If the answer is no, then Ainge should look to capitalize on the value a young high-ceiling player has within the league while obtaining a veteran role player in return. For example, would using guys like Semi Ojeleye and Carsen Edwards as fillers be such a bad thing if you got a player like PJ Tucker in return? On the surface, you pull the trigger ten times out of ten on that deal.

Then there’s the question of Jeff Teague, the veteran guard bought in to provide back-up minutes to Kemba Walker. It hasn’t worked out that way so far and he’s already been usurped by the surprising Pritchard. Is there a world where Ainge cuts his losses on the veteran to make room for the rookie?

But does making a trade for Tucker and leaning on Teague (knowing that Pritchard is in Boston for the foreseeable future) put the Celtics over the top? Are they honestly just one piece away? In an ideal world, maybe. In reality, it’s going to take more than Tucker or another mid-level veteran to get Boston over the hump and onto the level of Brooklyn and Milwaukee.

When looking at things in this light, Ainge’s willingness to stand pat in the face of criticism starts to make sense. He’s biding his time, giving the young players every chance of developing and maybe increasing their trade value as a byproduct.

Boston Celtics v Washington Wizards - Game Four Photo by Brian Babineau/NBAE via Getty Images

History tells us that Ainge moving viable young assets is unlikely. In the Brad Stevens era, Ainge has only moved drafted players when there’s been no other choice. The patience he’s shown has been admirable. Think back to Kelly Olynyk and Terry Rozier, both drafted by Ainge, developed by Stevens, and are now proven NBA talents. Neither left the Celtics before their rookie deals expired. Olynyk signed with Miami in his first free agency, and Rozier set the place on fire while heading to the exit before functionally getting traded for Walker.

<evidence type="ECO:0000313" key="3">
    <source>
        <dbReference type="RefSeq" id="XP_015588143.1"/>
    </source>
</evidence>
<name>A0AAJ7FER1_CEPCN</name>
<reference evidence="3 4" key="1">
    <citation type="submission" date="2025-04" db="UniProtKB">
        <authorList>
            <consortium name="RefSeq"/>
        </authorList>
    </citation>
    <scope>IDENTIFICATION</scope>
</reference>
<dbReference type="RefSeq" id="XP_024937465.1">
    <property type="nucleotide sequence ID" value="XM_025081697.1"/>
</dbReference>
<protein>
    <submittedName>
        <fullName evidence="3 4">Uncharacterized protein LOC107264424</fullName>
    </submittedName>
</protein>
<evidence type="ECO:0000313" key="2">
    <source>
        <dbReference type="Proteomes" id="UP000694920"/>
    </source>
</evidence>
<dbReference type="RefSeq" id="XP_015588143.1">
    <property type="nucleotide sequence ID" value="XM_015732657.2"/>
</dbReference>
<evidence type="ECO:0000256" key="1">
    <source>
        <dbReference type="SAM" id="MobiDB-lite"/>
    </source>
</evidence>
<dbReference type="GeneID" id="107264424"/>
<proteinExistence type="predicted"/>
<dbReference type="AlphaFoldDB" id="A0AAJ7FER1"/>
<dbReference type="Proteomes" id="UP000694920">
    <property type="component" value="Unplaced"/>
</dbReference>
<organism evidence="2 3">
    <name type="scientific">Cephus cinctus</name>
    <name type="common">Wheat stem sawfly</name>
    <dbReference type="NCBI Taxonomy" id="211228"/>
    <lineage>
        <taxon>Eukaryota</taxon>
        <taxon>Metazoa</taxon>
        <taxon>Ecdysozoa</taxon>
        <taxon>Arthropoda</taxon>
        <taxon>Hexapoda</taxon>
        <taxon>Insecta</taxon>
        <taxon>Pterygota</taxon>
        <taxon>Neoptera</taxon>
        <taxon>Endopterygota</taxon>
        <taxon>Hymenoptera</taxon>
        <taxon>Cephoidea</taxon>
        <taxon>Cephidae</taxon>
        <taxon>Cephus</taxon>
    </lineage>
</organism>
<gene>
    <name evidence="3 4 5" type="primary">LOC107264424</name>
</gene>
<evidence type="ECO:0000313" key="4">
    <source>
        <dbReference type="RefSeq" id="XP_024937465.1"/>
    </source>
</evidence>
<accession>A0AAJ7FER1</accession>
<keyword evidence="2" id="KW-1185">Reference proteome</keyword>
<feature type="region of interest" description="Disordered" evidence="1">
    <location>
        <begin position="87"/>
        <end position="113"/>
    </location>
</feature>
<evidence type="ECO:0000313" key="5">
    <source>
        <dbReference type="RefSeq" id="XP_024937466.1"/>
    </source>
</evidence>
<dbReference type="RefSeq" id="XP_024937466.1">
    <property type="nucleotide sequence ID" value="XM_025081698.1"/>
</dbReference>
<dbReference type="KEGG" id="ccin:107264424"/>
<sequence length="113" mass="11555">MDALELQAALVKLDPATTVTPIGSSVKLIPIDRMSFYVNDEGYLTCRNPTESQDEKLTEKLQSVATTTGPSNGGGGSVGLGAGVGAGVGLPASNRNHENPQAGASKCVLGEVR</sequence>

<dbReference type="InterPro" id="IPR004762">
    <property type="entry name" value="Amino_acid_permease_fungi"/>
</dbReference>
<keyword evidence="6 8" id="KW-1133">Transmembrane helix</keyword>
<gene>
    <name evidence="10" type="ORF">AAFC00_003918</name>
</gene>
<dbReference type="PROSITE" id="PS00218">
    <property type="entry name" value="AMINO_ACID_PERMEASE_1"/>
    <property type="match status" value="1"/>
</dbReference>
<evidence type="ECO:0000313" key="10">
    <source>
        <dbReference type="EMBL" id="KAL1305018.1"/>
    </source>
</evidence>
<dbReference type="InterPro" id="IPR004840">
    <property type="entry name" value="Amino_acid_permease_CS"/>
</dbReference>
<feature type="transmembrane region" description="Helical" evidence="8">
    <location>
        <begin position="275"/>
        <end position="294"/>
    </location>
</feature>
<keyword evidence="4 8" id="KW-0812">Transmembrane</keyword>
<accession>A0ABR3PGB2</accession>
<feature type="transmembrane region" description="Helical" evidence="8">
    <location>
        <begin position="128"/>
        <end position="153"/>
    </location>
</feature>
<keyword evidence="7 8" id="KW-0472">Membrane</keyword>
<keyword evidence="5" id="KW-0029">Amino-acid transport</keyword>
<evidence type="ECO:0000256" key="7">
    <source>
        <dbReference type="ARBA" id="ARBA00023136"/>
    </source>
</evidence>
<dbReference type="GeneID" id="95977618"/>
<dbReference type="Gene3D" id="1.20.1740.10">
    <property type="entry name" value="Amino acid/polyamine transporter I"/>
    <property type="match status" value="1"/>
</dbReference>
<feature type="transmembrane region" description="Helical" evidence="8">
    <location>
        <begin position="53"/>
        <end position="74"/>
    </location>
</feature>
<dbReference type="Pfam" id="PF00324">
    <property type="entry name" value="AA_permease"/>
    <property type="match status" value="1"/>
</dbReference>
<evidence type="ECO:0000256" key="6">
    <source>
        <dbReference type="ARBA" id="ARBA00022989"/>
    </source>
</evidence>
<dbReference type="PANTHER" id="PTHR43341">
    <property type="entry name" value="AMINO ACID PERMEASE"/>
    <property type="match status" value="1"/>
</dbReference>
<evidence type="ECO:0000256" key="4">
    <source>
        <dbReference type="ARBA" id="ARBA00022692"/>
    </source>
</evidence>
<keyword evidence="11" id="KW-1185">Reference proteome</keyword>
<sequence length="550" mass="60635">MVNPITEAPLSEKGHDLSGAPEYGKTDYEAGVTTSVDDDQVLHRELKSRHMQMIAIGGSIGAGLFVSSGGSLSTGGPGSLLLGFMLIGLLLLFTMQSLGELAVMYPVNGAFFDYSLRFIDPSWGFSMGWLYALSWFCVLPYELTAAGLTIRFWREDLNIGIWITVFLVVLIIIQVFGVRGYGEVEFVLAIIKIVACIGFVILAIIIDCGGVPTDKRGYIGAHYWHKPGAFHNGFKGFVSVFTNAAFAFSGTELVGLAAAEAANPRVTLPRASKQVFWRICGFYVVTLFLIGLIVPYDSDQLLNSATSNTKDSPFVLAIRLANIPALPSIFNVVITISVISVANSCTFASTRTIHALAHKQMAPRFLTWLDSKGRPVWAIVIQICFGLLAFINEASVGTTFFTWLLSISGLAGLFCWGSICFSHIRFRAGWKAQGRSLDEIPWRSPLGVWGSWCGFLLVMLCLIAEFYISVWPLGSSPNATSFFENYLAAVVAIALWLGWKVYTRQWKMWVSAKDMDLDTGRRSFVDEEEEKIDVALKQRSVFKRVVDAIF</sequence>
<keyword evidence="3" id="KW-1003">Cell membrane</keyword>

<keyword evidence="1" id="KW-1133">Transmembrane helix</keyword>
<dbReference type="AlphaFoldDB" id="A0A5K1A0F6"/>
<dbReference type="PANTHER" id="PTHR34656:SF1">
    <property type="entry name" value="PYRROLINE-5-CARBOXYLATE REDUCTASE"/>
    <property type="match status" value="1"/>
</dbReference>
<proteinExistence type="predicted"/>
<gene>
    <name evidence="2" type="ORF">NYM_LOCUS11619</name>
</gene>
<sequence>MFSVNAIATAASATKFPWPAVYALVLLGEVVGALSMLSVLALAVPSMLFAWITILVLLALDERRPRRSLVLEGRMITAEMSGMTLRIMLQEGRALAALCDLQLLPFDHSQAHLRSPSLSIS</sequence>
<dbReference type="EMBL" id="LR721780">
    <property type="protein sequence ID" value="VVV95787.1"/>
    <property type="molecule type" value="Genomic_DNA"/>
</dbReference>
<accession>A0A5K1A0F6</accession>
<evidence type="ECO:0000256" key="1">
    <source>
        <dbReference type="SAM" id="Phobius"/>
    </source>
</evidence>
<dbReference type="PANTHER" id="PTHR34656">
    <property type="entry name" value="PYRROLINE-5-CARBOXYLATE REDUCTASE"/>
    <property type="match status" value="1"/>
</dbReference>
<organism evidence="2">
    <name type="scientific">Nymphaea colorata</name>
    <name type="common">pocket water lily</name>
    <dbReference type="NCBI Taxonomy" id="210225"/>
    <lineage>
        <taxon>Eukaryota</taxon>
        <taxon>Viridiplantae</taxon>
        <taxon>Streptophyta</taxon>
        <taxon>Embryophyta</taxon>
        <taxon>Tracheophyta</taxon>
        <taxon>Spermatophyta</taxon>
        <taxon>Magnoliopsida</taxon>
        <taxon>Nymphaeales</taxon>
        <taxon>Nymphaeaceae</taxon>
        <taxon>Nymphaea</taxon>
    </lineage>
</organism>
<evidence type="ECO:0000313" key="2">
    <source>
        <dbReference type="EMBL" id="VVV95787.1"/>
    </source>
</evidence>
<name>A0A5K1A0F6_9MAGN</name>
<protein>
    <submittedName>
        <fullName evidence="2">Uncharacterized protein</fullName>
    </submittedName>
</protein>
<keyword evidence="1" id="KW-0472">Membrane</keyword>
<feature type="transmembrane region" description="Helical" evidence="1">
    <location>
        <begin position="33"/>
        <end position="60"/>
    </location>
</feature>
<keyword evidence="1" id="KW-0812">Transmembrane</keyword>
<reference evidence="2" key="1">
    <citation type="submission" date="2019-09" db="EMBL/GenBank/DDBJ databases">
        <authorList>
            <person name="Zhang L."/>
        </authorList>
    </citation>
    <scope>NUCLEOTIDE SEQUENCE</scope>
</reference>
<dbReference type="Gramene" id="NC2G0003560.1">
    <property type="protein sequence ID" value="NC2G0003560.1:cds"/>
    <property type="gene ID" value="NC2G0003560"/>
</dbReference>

Despite neither Olynyk and Rozier continuing to reside on the Celtics roster, their success within the league proves there’s value in Ainge’s patient methods. Although we wish every draftee could hit the ground running, the fact is, some players take a couple of years to figure it out. Sure, seeing an ex-Celtic beat the team on the way to the conference finals was bittersweet, yet on some level, most of us felt happy for Olynyk.

In Grant and Robert Williams, the Celtics have a fantastic blend of athleticism and IQ, shot-blocking and anticipation, and most importantly, youth. The two bigs are young enough to have another three or four years of development before entering their prime.

In the back court, the Celtics have Payton Pritchard to develop, a player who’s already looking like a steal and could continue to build his attack off the dribble. Sprinkle in the potential of Romeo Langford figuring out how to attack the rim against NBA athletes and Aaron Nesmith conceptualizing NBA schemes, and there’s an exceptionally versatile bench unit residing deep under their youthful exteriors.

So, while watching teams such as Brooklyn mortgage their future for additional top-tier talent and possibly raising a trophy at the end of the year seems sexy, it’s worth remembering their window for success is very small, and their rebuild will be grueling. Then look at how Boston is currently positioned and the progress they’ve already made.

Not only are the Celtics building for the long haul, but their contention window swings wide open right around the time other teams stars also hit free agency. Danny Ainge knows what he’s doing. Another trade deadline will come with more speculation and smoke. Critics will come with pitchforks when there’s a hint that Ainge passed on a possible deal in favor of farming his homegrown talent.

Or maybe Trader Danny takes a big swing. Maybe there’s a big trade on the horizon. Nobody knows, but for now, everything is heading in the right direction.